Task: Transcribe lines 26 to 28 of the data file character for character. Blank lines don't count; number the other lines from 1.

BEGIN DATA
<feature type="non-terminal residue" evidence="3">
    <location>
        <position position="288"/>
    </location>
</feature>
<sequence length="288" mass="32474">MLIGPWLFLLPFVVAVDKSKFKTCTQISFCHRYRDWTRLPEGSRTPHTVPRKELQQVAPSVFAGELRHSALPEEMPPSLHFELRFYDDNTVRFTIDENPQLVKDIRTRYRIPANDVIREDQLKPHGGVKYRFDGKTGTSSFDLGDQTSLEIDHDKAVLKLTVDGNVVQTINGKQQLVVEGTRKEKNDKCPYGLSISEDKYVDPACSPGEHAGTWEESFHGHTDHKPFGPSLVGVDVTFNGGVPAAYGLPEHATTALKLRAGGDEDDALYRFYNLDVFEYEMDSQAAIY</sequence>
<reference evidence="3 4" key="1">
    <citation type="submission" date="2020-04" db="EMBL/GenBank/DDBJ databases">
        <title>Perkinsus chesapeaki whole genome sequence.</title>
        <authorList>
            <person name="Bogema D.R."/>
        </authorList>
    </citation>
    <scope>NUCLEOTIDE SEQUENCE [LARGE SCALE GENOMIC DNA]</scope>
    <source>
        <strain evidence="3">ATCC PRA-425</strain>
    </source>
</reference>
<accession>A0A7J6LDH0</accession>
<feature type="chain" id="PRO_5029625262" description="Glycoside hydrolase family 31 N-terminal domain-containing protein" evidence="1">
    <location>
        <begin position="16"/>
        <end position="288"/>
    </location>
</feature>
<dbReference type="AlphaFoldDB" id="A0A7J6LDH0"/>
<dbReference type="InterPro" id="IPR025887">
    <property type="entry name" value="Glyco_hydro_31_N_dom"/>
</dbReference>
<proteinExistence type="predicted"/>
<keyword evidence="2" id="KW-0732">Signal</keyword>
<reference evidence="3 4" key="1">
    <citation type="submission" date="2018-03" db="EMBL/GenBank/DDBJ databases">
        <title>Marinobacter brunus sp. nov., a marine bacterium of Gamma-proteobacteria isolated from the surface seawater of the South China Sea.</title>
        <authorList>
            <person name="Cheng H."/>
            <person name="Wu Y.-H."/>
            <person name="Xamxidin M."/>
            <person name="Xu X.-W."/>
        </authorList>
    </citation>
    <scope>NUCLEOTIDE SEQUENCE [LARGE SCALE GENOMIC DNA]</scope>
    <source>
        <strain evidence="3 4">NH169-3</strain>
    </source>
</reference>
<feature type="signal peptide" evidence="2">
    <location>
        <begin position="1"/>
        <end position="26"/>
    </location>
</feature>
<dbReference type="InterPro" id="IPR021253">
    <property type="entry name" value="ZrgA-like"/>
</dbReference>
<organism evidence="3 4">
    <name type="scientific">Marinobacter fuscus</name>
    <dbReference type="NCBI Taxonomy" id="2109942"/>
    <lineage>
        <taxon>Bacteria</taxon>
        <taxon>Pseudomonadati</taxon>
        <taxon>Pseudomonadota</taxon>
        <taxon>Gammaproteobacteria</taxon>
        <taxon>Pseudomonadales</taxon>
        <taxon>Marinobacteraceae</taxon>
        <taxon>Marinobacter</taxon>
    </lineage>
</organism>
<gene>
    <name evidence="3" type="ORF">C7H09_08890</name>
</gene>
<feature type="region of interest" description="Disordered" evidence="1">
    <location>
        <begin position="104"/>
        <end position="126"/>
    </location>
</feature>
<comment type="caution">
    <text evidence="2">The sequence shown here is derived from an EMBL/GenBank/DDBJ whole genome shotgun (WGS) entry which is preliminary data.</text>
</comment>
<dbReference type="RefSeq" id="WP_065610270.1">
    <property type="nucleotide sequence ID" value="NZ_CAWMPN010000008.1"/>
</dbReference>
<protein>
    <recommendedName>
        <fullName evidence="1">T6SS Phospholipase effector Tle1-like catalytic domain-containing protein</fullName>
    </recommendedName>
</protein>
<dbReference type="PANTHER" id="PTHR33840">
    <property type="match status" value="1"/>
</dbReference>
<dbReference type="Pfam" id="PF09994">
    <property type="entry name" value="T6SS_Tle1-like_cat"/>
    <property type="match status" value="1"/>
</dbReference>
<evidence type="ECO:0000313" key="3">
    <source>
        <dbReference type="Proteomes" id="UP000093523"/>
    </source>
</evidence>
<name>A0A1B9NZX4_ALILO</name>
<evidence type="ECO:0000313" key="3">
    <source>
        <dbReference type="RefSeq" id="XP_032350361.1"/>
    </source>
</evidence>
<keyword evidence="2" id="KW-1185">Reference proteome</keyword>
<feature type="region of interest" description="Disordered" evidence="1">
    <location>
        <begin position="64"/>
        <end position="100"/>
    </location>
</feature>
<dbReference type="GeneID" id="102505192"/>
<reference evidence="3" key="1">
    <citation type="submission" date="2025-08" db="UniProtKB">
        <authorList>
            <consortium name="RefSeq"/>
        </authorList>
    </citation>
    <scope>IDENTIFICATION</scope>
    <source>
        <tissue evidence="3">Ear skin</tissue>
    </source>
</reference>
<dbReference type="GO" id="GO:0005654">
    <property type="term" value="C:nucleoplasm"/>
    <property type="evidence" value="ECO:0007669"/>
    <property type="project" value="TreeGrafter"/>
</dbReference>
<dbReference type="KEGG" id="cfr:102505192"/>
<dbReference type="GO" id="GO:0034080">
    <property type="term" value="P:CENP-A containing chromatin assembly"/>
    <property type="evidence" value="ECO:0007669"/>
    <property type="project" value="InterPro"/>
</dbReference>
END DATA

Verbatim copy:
<dbReference type="AlphaFoldDB" id="A0A7J6LDH0"/>
<dbReference type="InterPro" id="IPR025887">
    <property type="entry name" value="Glyco_hydro_31_N_dom"/>